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The Biggest Rock Event in History

How many of you can remember where you were or what you were doing on 13 July 1985? Luckily, this is not a date when something tragic happened. On the contrary, it is a date where everyone joined together to raise funds for a worthwhile cause. The event was called Live Aid.

Wembley Stadium, John F. Kennedy Stadium, and many other venues worldwide hosted what was to be the biggest rock event in history.

Over 2 billion television viewers in 150 countries, 72,000 people in Wembley Stadium, and 90,000 in America joined to help fight against famine in Ethiopia. Still today, it is considered the most incredible rock event in history. Revolutionary, immense, and extraordinary. 

Backstage of Live Aid

The event, organized by Bob Geldof of the Boomtown Rats and Midge Ure of Ultravox, was born to raise funds to help the fight against famine in Ethiopia, and the fundraising far exceeded the planned objectives. The concert was the most daring in history. It lasted 16 hours, featuring artists from all genres, including Elvis Costello, U2, Madonna, Joan Baez, Black Sabbath, and Elton John. David Bowie sang his extraordinary Heroes, dedicated to his son and to all the children of the world.

Happy memories

When talking about Live Aid, everyone will remember the legendary performance of Queen. Their performance was considered the best of the event: Freddie Mercury, Brian May, Roger Taylor, and John Deacon were the most talked-about. Elton John himself stated in an interview that Freddie stole the show that day. With songs such as Bohemian Rhapsody, Crazy Little Thing Called Love, We Will Rock You, and We Are the Champions, the band swept the entire audience off their feet. And to think that the great performer, six years later – on 24 November 1991 – would leave us because of AIDS.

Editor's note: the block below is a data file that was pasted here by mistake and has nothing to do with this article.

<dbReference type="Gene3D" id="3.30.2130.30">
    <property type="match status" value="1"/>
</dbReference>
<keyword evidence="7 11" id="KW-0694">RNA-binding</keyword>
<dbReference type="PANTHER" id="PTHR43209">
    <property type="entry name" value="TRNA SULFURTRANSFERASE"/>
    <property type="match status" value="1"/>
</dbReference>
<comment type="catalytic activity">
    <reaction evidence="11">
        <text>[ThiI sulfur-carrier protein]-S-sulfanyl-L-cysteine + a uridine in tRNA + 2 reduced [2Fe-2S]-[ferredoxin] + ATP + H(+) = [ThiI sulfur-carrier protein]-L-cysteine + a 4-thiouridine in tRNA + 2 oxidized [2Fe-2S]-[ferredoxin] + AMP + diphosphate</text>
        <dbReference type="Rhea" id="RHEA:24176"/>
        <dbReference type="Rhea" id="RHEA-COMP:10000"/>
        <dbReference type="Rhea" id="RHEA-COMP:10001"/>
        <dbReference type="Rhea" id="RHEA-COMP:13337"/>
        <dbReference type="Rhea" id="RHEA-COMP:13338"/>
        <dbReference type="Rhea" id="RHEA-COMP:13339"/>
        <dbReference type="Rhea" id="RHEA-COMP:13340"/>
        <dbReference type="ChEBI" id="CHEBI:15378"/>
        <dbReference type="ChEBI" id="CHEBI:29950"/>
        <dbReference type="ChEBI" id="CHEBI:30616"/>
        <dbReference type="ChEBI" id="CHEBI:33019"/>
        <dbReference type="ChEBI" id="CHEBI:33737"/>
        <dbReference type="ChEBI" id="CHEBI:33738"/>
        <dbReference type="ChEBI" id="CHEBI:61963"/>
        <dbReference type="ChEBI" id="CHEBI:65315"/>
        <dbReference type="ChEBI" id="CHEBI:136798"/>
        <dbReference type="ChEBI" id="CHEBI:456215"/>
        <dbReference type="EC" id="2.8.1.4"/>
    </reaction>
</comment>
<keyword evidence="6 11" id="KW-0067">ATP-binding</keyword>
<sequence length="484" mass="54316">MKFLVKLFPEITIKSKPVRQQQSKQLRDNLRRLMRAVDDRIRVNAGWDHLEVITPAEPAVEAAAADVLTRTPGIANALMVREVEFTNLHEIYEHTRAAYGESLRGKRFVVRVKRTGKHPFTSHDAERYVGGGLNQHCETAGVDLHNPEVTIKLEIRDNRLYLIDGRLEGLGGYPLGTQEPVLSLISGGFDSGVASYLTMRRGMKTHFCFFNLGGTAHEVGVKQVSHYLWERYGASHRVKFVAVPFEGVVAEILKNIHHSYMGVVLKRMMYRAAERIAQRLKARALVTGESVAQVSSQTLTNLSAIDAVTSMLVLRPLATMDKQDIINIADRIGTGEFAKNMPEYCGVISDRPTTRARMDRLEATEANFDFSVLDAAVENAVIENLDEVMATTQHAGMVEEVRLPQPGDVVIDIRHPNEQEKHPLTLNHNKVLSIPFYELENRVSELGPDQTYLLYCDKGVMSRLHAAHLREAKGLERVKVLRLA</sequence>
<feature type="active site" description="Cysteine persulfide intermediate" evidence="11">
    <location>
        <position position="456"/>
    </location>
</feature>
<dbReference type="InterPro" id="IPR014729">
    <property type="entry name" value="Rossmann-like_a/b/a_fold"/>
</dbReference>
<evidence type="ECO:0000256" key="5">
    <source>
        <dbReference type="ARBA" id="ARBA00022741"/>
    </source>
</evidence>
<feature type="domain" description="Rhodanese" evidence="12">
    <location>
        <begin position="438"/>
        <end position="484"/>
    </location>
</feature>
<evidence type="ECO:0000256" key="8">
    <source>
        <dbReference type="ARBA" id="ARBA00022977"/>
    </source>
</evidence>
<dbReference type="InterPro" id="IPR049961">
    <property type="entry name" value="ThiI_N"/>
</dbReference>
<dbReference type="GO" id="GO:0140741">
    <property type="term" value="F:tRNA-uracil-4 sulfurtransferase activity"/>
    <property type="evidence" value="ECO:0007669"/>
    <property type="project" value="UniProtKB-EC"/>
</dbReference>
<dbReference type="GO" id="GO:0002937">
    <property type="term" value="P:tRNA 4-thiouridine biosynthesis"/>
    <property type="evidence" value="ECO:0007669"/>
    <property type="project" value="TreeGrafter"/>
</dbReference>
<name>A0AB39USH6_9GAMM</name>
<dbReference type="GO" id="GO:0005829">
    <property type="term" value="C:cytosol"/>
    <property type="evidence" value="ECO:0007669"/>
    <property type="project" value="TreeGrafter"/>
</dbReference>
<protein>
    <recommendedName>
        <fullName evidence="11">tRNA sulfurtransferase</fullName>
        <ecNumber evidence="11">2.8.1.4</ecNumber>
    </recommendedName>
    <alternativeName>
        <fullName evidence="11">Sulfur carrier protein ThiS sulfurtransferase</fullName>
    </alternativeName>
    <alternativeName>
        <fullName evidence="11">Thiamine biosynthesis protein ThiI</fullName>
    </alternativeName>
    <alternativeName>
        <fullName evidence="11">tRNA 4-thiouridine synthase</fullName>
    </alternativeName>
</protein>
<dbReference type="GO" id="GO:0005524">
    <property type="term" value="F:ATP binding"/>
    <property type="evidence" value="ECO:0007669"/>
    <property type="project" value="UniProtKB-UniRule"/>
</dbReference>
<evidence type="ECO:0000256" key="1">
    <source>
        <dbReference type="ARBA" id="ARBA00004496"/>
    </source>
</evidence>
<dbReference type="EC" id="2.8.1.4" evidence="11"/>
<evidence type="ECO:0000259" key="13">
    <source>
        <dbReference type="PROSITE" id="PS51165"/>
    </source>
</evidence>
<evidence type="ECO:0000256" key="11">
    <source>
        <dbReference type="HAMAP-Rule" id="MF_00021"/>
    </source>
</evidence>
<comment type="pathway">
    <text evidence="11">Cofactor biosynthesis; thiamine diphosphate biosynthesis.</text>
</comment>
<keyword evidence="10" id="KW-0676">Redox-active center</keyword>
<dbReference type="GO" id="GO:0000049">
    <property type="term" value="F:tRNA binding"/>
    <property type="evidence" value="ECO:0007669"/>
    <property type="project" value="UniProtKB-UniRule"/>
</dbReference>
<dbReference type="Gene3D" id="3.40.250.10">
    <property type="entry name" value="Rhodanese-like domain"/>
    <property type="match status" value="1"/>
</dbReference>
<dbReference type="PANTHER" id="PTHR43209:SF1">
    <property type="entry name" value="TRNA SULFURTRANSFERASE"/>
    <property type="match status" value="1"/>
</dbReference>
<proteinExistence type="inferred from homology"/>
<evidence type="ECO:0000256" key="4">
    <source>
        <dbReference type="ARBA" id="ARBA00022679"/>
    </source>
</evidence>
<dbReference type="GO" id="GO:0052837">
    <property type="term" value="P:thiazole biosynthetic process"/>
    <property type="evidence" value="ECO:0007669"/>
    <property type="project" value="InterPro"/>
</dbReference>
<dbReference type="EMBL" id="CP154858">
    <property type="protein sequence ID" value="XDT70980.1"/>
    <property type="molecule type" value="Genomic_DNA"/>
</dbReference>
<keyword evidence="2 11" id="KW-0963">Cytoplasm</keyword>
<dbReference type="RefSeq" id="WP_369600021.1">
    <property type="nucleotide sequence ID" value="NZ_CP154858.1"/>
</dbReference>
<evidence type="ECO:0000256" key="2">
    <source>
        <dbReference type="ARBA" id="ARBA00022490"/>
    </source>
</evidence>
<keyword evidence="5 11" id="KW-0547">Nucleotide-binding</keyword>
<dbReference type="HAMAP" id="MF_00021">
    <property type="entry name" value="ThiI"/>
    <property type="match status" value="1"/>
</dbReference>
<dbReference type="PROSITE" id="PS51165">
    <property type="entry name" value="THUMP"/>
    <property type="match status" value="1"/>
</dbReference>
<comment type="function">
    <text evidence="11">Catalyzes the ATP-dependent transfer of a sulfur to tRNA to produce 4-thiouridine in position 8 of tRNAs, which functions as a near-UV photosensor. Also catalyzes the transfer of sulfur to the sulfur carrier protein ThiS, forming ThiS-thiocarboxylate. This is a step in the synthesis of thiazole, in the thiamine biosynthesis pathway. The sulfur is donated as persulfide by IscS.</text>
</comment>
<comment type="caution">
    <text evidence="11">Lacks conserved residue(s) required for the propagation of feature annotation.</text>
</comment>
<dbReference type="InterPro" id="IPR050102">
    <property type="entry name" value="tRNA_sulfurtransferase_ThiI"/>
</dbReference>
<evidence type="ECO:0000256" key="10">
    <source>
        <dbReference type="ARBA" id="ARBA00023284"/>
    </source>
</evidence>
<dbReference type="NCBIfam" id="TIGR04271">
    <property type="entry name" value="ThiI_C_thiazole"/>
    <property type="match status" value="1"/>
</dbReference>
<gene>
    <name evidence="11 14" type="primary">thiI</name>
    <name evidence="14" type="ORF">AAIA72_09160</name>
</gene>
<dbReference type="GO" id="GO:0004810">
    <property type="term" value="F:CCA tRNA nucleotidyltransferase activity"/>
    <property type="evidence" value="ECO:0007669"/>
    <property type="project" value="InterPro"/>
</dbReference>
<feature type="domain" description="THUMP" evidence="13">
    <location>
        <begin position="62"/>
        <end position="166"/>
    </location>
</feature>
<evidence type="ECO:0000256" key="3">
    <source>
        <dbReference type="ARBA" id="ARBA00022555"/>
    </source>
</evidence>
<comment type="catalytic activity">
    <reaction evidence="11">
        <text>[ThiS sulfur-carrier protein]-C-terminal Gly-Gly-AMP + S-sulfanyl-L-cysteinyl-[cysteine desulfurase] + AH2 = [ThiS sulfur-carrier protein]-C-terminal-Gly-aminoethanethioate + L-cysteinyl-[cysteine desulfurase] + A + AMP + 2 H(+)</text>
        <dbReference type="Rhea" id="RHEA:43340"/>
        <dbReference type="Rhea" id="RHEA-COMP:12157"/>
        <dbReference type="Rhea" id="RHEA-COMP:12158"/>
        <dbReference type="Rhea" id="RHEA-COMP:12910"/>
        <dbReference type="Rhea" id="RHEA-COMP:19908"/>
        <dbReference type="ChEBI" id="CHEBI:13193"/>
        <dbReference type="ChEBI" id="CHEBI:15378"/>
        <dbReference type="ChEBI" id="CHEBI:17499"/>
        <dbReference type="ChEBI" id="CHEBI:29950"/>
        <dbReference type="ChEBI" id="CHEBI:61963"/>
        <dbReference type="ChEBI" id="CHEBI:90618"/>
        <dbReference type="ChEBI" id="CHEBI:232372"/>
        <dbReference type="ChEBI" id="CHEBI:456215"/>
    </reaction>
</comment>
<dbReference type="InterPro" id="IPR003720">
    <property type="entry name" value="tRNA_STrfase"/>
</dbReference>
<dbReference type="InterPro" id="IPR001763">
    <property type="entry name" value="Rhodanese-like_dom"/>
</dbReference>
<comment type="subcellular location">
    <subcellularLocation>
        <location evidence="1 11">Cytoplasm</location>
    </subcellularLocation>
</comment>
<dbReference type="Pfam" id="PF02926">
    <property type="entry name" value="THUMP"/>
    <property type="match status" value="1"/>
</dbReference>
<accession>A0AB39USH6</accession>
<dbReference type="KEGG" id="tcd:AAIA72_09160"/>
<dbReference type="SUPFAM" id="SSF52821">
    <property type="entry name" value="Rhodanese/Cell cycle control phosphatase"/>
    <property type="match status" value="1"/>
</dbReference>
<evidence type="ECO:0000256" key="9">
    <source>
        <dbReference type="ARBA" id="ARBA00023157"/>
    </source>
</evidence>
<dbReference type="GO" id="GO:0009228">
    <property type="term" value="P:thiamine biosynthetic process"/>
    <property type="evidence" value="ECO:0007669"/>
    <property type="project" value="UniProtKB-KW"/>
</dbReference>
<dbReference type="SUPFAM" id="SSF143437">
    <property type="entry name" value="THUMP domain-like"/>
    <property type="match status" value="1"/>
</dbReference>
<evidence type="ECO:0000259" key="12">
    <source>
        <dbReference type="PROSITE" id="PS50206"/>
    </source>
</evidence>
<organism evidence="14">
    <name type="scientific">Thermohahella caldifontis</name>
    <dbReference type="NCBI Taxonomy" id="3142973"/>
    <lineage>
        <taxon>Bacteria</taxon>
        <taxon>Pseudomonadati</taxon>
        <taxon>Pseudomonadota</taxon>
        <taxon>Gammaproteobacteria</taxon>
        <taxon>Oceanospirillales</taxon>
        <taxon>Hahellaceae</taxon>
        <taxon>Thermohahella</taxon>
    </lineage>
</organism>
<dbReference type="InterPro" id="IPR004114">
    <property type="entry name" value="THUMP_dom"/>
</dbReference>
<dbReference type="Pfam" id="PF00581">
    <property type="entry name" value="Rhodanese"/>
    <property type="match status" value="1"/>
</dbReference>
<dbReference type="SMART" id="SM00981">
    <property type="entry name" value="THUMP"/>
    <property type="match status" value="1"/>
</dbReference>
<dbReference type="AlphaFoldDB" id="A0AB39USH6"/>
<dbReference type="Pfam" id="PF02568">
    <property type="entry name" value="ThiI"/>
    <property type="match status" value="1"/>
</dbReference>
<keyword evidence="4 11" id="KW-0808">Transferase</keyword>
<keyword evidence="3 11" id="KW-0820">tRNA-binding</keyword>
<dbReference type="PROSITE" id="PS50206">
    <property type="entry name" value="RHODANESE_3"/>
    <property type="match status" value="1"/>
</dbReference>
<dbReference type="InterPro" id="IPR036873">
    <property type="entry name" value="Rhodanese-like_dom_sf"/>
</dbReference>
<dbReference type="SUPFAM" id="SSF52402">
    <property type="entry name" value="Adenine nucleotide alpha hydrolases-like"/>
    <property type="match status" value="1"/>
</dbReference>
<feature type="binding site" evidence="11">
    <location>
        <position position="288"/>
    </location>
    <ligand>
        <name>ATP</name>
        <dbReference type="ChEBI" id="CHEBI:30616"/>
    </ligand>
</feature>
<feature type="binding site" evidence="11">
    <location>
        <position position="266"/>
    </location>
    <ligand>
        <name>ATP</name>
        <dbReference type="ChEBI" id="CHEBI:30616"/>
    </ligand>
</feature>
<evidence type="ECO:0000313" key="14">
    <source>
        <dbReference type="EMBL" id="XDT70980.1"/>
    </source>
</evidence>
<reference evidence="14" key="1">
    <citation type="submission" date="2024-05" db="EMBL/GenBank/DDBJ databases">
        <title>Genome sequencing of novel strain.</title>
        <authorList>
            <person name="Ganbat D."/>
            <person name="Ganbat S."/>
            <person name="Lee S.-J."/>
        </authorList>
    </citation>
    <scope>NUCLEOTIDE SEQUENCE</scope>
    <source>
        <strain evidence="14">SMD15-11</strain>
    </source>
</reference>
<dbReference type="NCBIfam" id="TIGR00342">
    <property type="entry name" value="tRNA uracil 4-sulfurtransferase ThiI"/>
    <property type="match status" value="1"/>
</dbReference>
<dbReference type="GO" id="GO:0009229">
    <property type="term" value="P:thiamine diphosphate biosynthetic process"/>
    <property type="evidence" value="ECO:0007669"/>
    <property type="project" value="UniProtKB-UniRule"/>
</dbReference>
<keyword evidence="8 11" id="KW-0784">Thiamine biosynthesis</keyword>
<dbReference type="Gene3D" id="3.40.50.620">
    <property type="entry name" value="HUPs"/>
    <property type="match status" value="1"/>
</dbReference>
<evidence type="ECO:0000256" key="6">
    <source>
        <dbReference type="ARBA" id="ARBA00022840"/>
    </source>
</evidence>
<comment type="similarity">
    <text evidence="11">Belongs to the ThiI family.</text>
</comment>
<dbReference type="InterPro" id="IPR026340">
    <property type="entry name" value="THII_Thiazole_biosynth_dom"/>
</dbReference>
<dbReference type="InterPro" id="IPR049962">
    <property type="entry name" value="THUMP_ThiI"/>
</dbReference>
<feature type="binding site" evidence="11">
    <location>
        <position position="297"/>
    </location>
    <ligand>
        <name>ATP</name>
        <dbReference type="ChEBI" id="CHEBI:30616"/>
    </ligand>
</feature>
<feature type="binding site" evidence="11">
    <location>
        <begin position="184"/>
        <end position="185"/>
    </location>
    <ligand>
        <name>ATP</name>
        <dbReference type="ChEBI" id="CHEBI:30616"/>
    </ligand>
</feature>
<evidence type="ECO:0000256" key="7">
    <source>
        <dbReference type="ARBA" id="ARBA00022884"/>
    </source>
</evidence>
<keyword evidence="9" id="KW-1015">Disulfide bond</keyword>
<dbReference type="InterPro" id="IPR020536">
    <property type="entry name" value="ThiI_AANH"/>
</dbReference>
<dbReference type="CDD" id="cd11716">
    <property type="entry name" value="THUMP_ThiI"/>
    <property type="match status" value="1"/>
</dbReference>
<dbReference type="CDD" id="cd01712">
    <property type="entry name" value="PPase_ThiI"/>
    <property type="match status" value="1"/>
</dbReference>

Famine and drought

In 1985, Bob Geldof was only 34-years-old. Still, for a while, he had been cultivating an absolute obsession to which we had unfortunately become accustomed. An enormous famine and drought in remote Ethiopia decimated the population.

In 1984, a BBC documentary revealed the tragedy to the West. In November 1984, some of the greatest singers recorded “Do They Know it’s Christmas” under Band-Aid.

The takings were a drop in the ocean of needs until 45 Yankee stars pounced on the theme with “USA for Africa” by Michael Jackson and Lionel Richie. And so it was, thanks to the sound of songs and choruses, that the whole world became aware of the tragedy.

16 hours of fantastic music

On 13 July 1985, at midday on the dot, the usual BBC opened on 16 hours of Live Aid with the entrance of Charles and Diana and the national anthem. As with the moon landing in 1969, no fan can forget where they were on that day.  That day changed Ethiopia and helped them rover to be a country that is doing remarkedly better. It also helped rock, bringing it back to the surface at a time when dance was triumphant. Live Aid was proof that music could help people.

The event has also lead to more people being more charitable and wanting to host their own events to help causes all around the world. Nationally there are annual charity events and even small fundraisers organized by the average joe. If you want to raise money for a good cause, you can do a sponsored run, host a gaming live stream where you play the top games from luckynuggetcasino.com, or even shave your hair or do another ridiculous challenge. Something like LiveAid had never happened before, and never since, at that level.

About Stephen Vicino

Stephen Vicino is the founder of MusicExistence.com. He created this site to give talented musicians a voice and a way to be discovered.

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